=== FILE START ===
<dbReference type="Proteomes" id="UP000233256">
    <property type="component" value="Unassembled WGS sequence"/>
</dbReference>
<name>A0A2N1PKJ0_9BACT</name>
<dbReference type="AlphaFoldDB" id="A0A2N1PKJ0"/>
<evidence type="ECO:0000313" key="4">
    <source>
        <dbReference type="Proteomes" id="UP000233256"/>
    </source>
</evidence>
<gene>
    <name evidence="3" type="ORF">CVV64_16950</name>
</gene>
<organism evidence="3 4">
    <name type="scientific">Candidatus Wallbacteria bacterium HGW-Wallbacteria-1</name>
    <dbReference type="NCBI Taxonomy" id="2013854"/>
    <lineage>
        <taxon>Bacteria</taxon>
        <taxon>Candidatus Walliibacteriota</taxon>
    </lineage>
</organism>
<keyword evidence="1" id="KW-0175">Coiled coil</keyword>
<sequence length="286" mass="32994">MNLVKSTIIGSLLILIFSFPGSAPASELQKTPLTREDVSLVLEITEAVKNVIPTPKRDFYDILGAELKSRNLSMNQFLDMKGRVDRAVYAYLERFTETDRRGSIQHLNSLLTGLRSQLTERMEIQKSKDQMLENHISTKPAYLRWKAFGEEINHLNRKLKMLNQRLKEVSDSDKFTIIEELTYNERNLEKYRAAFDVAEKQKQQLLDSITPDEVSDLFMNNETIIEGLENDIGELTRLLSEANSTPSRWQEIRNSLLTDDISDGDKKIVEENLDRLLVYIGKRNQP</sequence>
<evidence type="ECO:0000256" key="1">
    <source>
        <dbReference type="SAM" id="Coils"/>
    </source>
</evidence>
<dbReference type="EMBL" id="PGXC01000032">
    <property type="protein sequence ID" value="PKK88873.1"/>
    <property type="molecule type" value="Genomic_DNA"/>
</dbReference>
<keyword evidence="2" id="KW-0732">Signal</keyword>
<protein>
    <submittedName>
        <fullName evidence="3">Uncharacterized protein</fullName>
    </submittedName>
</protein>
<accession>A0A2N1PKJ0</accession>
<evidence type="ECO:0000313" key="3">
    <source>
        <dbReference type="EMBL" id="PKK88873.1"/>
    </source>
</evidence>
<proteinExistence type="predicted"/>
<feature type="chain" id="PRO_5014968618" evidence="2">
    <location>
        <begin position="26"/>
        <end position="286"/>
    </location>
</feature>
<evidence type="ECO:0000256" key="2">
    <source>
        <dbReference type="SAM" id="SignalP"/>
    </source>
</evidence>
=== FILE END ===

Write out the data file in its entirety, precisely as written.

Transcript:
<dbReference type="Proteomes" id="UP000233256">
    <property type="component" value="Unassembled WGS sequence"/>
</dbReference>
<name>A0A2N1PKJ0_9BACT</name>
<dbReference type="AlphaFoldDB" id="A0A2N1PKJ0"/>
<evidence type="ECO:0000313" key="4">
    <source>
        <dbReference type="Proteomes" id="UP000233256"/>
    </source>
</evidence>
<gene>
    <name evidence="3" type="ORF">CVV64_16950</name>
</gene>
<organism evidence="3 4">
    <name type="scientific">Candidatus Wallbacteria bacterium HGW-Wallbacteria-1</name>
    <dbReference type="NCBI Taxonomy" id="2013854"/>
    <lineage>
        <taxon>Bacteria</taxon>
        <taxon>Candidatus Walliibacteriota</taxon>
    </lineage>
</organism>
<keyword evidence="1" id="KW-0175">Coiled coil</keyword>
<sequence length="286" mass="32994">MNLVKSTIIGSLLILIFSFPGSAPASELQKTPLTREDVSLVLEITEAVKNVIPTPKRDFYDILGAELKSRNLSMNQFLDMKGRVDRAVYAYLERFTETDRRGSIQHLNSLLTGLRSQLTERMEIQKSKDQMLENHISTKPAYLRWKAFGEEINHLNRKLKMLNQRLKEVSDSDKFTIIEELTYNERNLEKYRAAFDVAEKQKQQLLDSITPDEVSDLFMNNETIIEGLENDIGELTRLLSEANSTPSRWQEIRNSLLTDDISDGDKKIVEENLDRLLVYIGKRNQP</sequence>
<evidence type="ECO:0000256" key="1">
    <source>
        <dbReference type="SAM" id="Coils"/>
    </source>
</evidence>
<dbReference type="EMBL" id="PGXC01000032">
    <property type="protein sequence ID" value="PKK88873.1"/>
    <property type="molecule type" value="Genomic_DNA"/>
</dbReference>
<keyword evidence="2" id="KW-0732">Signal</keyword>
<protein>
    <submittedName>
        <fullName evidence="3">Uncharacterized protein</fullName>
    </submittedName>
</protein>
<accession>A0A2N1PKJ0</accession>
<evidence type="ECO:0000313" key="3">
    <source>
        <dbReference type="EMBL" id="PKK88873.1"/>
    </source>
</evidence>
<proteinExistence type="predicted"/>
<feature type="chain" id="PRO_5014968618" evidence="2">
    <location>
        <begin position="26"/>
        <end position="286"/>
    </location>
</feature>
<evidence type="ECO:0000256" key="2">
    <source>
        <dbReference type="SAM" id="SignalP"/>
    </source>
</evidence>